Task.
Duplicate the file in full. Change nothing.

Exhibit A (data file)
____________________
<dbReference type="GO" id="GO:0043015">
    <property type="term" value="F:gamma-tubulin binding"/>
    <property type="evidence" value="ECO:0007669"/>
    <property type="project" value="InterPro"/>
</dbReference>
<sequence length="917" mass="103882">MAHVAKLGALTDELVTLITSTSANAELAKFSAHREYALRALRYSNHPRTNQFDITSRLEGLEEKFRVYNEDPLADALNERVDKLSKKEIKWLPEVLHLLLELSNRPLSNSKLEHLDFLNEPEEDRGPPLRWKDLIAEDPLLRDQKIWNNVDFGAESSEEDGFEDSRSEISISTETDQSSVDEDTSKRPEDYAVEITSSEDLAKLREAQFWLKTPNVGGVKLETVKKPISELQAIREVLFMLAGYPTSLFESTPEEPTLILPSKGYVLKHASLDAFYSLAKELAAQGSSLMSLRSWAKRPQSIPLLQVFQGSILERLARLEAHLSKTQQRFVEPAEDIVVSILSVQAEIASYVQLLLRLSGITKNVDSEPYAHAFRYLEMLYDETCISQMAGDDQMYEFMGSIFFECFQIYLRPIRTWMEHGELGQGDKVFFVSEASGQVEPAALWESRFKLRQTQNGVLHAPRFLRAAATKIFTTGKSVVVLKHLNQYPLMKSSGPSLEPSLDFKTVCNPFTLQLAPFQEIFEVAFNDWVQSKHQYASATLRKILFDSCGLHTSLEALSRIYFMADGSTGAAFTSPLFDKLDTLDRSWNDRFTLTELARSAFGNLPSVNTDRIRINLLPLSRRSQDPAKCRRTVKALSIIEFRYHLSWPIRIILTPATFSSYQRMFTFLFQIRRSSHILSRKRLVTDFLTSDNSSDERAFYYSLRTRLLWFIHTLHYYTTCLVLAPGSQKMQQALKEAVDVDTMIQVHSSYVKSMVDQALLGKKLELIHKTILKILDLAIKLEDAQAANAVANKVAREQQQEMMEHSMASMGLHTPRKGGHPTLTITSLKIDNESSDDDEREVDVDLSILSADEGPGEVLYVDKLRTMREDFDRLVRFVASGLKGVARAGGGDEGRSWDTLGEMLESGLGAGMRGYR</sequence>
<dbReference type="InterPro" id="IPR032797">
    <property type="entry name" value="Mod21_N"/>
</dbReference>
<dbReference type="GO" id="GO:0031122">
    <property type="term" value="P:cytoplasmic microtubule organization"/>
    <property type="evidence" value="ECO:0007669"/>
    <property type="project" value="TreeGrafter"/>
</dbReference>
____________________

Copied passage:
<dbReference type="GO" id="GO:0043015">
    <property type="term" value="F:gamma-tubulin binding"/>
    <property type="evidence" value="ECO:0007669"/>
    <property type="project" value="InterPro"/>
</dbReference>
<sequence length="917" mass="103882">MAHVAKLGALTDELVTLITSTSANAELAKFSAHREYALRALRYSNHPRTNQFDITSRLEGLEEKFRVYNEDPLADALNERVDKLSKKEIKWLPEVLHLLLELSNRPLSNSKLEHLDFLNEPEEDRGPPLRWKDLIAEDPLLRDQKIWNNVDFGAESSEEDGFEDSRSEISISTETDQSSVDEDTSKRPEDYAVEITSSEDLAKLREAQFWLKTPNVGGVKLETVKKPISELQAIREVLFMLAGYPTSLFESTPEEPTLILPSKGYVLKHASLDAFYSLAKELAAQGSSLMSLRSWAKRPQSIPLLQVFQGSILERLARLEAHLSKTQQRFVEPAEDIVVSILSVQAEIASYVQLLLRLSGITKNVDSEPYAHAFRYLEMLYDETCISQMAGDDQMYEFMGSIFFECFQIYLRPIRTWMEHGELGQGDKVFFVSEASGQVEPAALWESRFKLRQTQNGVLHAPRFLRAAATKIFTTGKSVVVLKHLNQYPLMKSSGPSLEPSLDFKTVCNPFTLQLAPFQEIFEVAFNDWVQSKHQYASATLRKILFDSCGLHTSLEALSRIYFMADGSTGAAFTSPLFDKLDTLDRSWNDRFTLTELARSAFGNLPSVNTDRIRINLLPLSRRSQDPAKCRRTVKALSIIEFRYHLSWPIRIILTPATFSSYQRMFTFLFQIRRSSHILSRKRLVTDFLTSDNSSDERAFYYSLRTRLLWFIHTLHYYTTCLVLAPGSQKMQQALKEAVDVDTMIQVHSSYVKSMVDQALLGKKLELIHKTILKILDLAIKLEDAQAANAVANKVAREQQQEMMEHSMASMGLHTPRKGGHPTLTITSLKIDNESSDDDEREVDVDLSILSADEGPGEVLYVDKLRTMREDFDRLVRFVASGLKGVARAGGGDEGRSWDTLGEMLESGLGAGMRGYR</sequence>
<dbReference type="InterPro" id="IPR032797">
    <property type="entry name" value="Mod21_N"/>
</dbReference>
<dbReference type="GO" id="GO:0031122">
    <property type="term" value="P:cytoplasmic microtubule organization"/>
    <property type="evidence" value="ECO:0007669"/>
    <property type="project" value="TreeGrafter"/>
</dbReference>